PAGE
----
Seven years since rationalist Dr Narendra Achyut Dabholkar was shot dead by two bike-borne assailants in Pune, the CBI is yet to arrest the main pivot and make a breakthrough in the case.
Dabholkar's killing had sparked nationwide debate surrounding issues of freedom of speech.
His son, Hamid Dabholkar said on Tuesday that it was 'painful' that even after seven years, the probe into his father's murder has not reached a conclusion.
"On Thursday, it will be seven years to the incident. It is painful that after seven years, a reputed investigation agency such as the CBI has not been able to complete the probe," Hamid said.
The agency filed a charge sheet against Sharad Kalaskar, Sachin Andure - the duo who allegedly shot Dabholkar, Virendra Tawde, Sanjeev Punalekar and Vikram Bhave, while the other arrested accused Amol Kale, Amit Degvekar and Rajesh Bangeraarehave not been chargesheeted. One of the accused, Punalekar is now out on bail.
Hamid's sister Mukta told the media that CBI apparently stopped after the arrest of eight persons, and demanded that the agency should find out the main pivot at least now.
Hamid says the killing of his father was not just simply killing, but an act of terrorism, as the threat to the freedom of speech of writers, rationalists and journalists still prevails. The last report of CBI in the case was in March this year, claiming to have recovered a firearm near Thane, which is believed to be used in Dbolkar's killing.
WHO WAS NARENDRA DABHOLKAR
A prolific Marathi writer and editor, Narendra Dabholkar, 67, was a well-known anti-superstition activist in Maharashtra. He was the genial doctor, social activist, rationalist, and the face of the anti-superstition movement in the state.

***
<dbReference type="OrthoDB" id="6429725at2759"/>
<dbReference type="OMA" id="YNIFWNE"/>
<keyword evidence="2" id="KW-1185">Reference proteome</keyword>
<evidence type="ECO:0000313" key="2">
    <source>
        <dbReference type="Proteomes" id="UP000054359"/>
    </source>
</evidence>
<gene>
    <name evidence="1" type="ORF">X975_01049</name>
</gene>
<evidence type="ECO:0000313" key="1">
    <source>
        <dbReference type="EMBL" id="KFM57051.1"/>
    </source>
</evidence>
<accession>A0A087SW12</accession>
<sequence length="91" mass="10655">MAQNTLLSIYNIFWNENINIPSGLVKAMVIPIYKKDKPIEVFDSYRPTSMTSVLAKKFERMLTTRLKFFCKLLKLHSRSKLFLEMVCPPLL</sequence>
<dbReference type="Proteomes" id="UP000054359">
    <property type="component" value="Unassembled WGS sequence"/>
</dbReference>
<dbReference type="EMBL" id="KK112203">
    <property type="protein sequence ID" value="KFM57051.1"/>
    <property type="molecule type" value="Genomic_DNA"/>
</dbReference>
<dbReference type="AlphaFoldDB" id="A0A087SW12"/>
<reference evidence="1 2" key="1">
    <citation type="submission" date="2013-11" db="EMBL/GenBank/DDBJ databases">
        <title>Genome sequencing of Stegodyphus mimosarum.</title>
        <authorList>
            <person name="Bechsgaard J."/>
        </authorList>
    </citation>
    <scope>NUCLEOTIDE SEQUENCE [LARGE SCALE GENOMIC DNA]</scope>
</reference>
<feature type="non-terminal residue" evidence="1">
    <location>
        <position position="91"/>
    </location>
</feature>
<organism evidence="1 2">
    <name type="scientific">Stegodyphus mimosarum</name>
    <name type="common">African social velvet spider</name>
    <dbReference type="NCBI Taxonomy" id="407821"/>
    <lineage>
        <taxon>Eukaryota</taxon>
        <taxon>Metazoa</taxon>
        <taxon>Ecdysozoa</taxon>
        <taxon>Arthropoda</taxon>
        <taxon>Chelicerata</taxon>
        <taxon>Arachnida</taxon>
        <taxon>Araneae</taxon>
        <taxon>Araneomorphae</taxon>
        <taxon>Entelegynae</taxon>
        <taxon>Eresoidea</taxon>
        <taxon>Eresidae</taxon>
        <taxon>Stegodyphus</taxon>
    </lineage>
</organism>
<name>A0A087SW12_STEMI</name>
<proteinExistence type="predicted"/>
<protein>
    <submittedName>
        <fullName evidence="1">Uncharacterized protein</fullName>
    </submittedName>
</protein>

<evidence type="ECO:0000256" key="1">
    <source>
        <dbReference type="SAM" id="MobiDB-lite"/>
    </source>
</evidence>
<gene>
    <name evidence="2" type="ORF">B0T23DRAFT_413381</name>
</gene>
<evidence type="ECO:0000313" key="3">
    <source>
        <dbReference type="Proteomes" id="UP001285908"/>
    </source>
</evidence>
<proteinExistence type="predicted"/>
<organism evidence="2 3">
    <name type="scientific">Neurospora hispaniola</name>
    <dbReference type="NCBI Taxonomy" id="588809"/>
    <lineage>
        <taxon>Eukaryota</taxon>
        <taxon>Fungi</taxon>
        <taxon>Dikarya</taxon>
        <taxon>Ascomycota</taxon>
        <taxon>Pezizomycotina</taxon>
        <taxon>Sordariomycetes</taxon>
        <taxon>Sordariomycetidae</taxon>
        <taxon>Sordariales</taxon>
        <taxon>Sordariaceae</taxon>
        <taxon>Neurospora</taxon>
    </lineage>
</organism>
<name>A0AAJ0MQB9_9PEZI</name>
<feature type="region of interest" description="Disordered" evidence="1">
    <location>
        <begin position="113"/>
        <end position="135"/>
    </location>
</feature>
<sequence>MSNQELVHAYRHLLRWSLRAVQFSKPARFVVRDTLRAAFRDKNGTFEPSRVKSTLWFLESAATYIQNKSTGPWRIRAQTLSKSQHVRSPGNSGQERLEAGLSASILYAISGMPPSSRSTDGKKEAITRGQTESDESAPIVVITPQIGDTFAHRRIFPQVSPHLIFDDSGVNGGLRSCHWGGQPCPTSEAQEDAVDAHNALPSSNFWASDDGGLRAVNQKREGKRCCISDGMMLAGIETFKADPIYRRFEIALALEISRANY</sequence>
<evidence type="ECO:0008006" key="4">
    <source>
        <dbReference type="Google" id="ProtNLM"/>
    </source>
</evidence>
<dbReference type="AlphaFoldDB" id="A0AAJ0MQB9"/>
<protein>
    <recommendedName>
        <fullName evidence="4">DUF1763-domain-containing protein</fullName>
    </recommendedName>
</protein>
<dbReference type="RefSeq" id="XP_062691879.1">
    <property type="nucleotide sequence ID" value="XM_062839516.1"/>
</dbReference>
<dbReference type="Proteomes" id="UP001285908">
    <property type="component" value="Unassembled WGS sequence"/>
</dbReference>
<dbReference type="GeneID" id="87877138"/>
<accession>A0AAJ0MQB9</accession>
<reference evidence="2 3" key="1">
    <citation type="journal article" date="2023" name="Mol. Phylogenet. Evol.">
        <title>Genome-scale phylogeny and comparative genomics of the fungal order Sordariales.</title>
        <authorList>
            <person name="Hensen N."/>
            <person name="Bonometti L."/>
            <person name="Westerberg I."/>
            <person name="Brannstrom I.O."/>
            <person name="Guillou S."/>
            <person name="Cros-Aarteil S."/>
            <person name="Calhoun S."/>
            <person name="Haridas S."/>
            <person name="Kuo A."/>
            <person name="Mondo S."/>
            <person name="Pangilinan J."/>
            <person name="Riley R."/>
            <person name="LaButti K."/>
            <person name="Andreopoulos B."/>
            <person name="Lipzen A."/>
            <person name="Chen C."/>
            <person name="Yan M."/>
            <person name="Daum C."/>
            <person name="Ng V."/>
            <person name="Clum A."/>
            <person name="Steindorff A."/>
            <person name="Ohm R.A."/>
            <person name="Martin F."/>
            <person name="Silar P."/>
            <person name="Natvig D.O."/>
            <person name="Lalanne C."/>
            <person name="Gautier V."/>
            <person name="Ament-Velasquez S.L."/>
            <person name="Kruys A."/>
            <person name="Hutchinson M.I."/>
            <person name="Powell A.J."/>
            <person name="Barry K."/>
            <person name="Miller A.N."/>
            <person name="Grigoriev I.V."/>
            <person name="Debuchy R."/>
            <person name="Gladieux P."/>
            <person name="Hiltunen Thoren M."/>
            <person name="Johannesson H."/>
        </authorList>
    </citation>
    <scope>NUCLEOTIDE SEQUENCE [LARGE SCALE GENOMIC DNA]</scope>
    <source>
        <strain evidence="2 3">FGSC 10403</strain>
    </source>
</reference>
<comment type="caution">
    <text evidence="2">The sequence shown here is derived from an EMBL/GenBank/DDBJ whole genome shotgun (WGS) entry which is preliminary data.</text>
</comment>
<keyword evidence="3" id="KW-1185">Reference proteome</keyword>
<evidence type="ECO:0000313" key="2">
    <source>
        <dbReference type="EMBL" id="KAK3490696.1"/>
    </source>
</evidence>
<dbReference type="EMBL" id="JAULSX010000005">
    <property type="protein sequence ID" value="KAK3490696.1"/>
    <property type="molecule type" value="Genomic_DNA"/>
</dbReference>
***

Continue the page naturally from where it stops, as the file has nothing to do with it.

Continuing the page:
THe focus of his work was social justice. In 1989, he co-founded The Maharashtra Andhashraddha Nirmulan Samiti (MANS), the organisation that campaigned for the eradication of the superstitious practices like black magic and others in and across different religions, stating how they exploited the poor and illiterates.
Dabholkar also condemned people who god-styled themselves in the country. MANS worked extensively towards confronting such godmen who misguide people for personal benefit by promising miraculous cures to believers.
He also worked towards the upliftment of the Dalits and other marginalised sections of the society.
From 2010, the organisation campaigned for social reforms and the law against such practices and made several attempts to get an anti-superstition law passed by the Maharashtra government.
However, his attempts received massive flak from political parties particularly the Shiv Sena and the BJP who were of the opinion that such a law would go against Hindu culture. He was called 'anti-Hindu' and received multiple threats to his life.
On August 20, 2013, Dabholkar was shot dead by two gunmen while he was out for a morning walk. His assassination made many activists', citizens' blood run cold.
Four month after his killing, in December 2013, the Maharashtra government finally cleared the Prevention and Eradication of Human Sacrifice and Other Inhuman, Evil and Aghori Practices and Black Magic Act, the law Dabholkar had been campaigning for.
The family and the members of the MANS organization continue the path of Dabholkar's vision. The organization now being run by Avinash Patil, who has worked under Dabholkar.